The Lord of the Rings, The Hobbit, The Silmarillion and many other books by the British writer and philologist J. R. R. Tolkien have been among the most popular literary works in the world for many years. The spectacular transfer of The Lord of the Rings and The Hobbit books to the big screen further increased the popularity of Tolkien’s works. In short, the works written by the British author are considered among the most successful fantasy literary works in history. The universe in which these stories take place, almost all of which are connected, Tolkien calls Middle-earth. In other words, Middle-earth is the general name for this magical world that Tolkien worked on for almost his entire life. However, it is known that the First World War played an extremely important role in the life of Tolkien and, therefore, in the creation of Middle-earth. Here are traces of the First World War in Tolkien’s magical world…
JRR Tolkien was born on January 3, 1892 in the British colony of South Africa.
However, after the death of his father, who was a bank manager, he and his mother returned to England from this British colony in Africa. Although Tolkien lived in South Africa for a very short time, during Tolkien’s lifetime Africa had what would become one of the hallmarks of Middle-earth in later years! As a small child bitten by a spider, Tolkien had a lifelong fear of spiders. Maybe that’s why spiders in Middle-earth have always been portrayed as evil and serving evil…
Returning to England, Tolkien became interested in literature at the behest of his mother.
Tolkien, who lost his mother at the age of 12, began to deepen his knowledge of literature and language at the boarding school where he began to study. So much so that he wrote poetry with his school friends and had already begun to form his thoughts about literature…
Like his time in South Africa, his trip to Switzerland in 1911 was one of the important events that shaped Middle-earth.
Shortly before starting his studies at Oxford University, Tolkien went on a trip to Switzerland with his friends. This trip to Switzerland contributed greatly to Tolkien’s Middle-earth, especially geographically.
For example, he almost exactly used the sights he saw while climbing in Switzerland in his book The Hobbit. Dense forests, high hills, and even the “Misty Mountains” in the book were among the places that existed in Middle-earth as a result of landscapes seen by Tolkien in Switzerland…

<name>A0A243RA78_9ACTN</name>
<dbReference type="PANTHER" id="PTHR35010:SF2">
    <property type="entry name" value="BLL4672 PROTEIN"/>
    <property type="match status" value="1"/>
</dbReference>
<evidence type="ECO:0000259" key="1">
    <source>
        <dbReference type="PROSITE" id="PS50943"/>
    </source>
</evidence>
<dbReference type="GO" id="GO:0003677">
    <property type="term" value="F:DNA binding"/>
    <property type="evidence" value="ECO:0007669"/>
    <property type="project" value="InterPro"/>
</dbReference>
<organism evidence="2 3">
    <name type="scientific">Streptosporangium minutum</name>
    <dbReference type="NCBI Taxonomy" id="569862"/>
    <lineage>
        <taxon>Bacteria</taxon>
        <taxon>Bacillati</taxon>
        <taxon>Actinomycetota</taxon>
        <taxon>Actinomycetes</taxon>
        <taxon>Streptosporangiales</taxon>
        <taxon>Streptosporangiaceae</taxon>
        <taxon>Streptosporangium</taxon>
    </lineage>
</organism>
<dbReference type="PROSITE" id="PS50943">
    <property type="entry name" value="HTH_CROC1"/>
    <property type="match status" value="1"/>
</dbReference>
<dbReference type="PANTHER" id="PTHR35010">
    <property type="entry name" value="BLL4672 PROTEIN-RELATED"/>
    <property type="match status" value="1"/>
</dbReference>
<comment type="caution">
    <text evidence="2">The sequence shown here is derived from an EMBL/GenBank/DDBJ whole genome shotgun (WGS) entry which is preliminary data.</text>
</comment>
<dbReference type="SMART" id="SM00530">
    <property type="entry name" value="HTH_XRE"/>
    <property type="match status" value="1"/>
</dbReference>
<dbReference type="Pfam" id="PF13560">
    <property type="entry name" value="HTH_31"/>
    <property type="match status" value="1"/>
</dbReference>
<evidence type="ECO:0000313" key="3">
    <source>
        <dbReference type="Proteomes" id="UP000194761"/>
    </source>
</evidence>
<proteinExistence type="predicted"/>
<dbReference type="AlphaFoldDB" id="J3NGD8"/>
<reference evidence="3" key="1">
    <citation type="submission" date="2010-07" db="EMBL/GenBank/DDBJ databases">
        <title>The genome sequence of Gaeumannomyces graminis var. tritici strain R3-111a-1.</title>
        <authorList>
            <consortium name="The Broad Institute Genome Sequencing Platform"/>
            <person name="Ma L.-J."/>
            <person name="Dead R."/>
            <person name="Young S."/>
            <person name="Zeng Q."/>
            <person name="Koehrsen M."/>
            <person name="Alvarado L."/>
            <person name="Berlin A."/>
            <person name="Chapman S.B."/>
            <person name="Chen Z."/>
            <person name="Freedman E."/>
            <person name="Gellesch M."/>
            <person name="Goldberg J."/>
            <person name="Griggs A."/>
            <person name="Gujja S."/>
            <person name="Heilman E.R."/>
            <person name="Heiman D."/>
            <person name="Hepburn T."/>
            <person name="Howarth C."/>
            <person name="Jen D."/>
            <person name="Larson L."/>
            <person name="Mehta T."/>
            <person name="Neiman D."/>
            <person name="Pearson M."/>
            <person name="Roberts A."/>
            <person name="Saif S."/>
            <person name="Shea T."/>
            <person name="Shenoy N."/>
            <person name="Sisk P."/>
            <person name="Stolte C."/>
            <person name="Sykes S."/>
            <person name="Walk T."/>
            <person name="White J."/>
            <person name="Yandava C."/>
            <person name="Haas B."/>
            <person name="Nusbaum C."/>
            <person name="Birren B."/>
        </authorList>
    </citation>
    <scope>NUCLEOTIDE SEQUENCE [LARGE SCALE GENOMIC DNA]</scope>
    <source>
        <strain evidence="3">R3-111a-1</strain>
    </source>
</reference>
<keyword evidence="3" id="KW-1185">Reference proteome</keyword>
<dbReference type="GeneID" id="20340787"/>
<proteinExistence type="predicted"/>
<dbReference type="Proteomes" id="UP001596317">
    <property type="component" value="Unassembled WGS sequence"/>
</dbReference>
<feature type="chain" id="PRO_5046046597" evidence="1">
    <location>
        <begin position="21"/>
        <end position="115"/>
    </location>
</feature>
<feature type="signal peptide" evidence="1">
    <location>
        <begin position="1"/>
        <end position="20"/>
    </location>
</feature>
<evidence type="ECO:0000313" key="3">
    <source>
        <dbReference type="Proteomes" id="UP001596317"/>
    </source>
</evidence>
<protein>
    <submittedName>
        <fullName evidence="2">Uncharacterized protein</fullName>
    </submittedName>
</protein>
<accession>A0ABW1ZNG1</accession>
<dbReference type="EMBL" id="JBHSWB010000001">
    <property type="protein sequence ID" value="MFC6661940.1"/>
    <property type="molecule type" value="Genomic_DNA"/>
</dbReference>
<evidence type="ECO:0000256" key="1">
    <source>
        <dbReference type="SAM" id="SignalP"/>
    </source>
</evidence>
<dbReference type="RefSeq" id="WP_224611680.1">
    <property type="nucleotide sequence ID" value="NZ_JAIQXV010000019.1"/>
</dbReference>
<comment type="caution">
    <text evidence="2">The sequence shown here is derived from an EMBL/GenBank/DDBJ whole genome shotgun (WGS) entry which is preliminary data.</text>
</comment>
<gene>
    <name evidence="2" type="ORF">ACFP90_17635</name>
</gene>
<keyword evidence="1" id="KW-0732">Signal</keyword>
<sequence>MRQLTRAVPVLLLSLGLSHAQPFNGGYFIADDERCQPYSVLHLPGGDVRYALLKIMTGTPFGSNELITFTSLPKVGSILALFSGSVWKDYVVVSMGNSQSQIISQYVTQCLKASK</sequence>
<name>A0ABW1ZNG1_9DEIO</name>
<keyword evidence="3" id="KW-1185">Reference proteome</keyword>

His participation in the First World War in 1915 was an important watershed for both Tolkien and world literature.
Tolkien, who was sent to France during the war, managed to survive many battles with the help of his luck. But throughout the war, the fear of death, sickness, misfortune, evil, goodness, destruction, loss, friendship, and many other themes are deeply rooted in Tolkien’s mind. All these themes will create Middle-earth years later…
After the end of the war, Tolkien became a respected scholar of Old English literary texts.
During this period, he married his great love Edith and began to lead a happy life. One of her favorite activities was writing stories for her children. This leisure of Tolkien resulted in the first drafts of The Hobbit in the early 1930s… In 1932, Tolkien completed The Hobbit, which he had written with a rather fabulous story compared to his later works. However, he did not intend to publish The Hobbit as a book. Therefore, only his literary friends and a few students knew about the existence of the Hobbit. But The Hobbit was published as a separate book in 1937 at the insistence of the publisher.
The first edition of The Hobbit sold out in no time! The book was an incredible sales success.
The sales success of The Hobbit continued for many years. II. It was reprinted many times until there was no more paper during World War II… This success story inspired both Tolkien and his publishers to write a new story. So the British writer began his new project, which he wanted to equip with much darker themes than The Hobbit: The Lord of the Rings.
When Tolkien wrote The Lord of the Rings, he tried very hard to fit in with The Hobbit.
Because the author wanted to achieve perfect thematic harmony between his two works. This thought of Tolkien applies to the books that he would write later. For this reason, Middle-earth became living history, with which Tolkien constantly struggled until his death, making corrections and changes …
Many scholars agree that Tolkien was significantly influenced by the First World War.
The military environment in which he was in his youth influenced Tolkien in all its positive and negative aspects, as well as influenced his literary character. Themes such as the resistance of the seemingly weak against the destructive industry that first arose during the war, friendship and courage were also the basis of many heroic narratives in Middle-earth.
The First World War was not the only thing Tolkien influenced in the creation of Middle-earth.
Tolkien was influenced by ancient English literary texts and Norse mythology, as well as by the war he witnessed. For example, Gandalf, one of the most recognizable characters in Middle-earth, and many other characters were named after Norse mythology. According to some reports, even Middle-earth itself was a reflection of Midgard in mythology…
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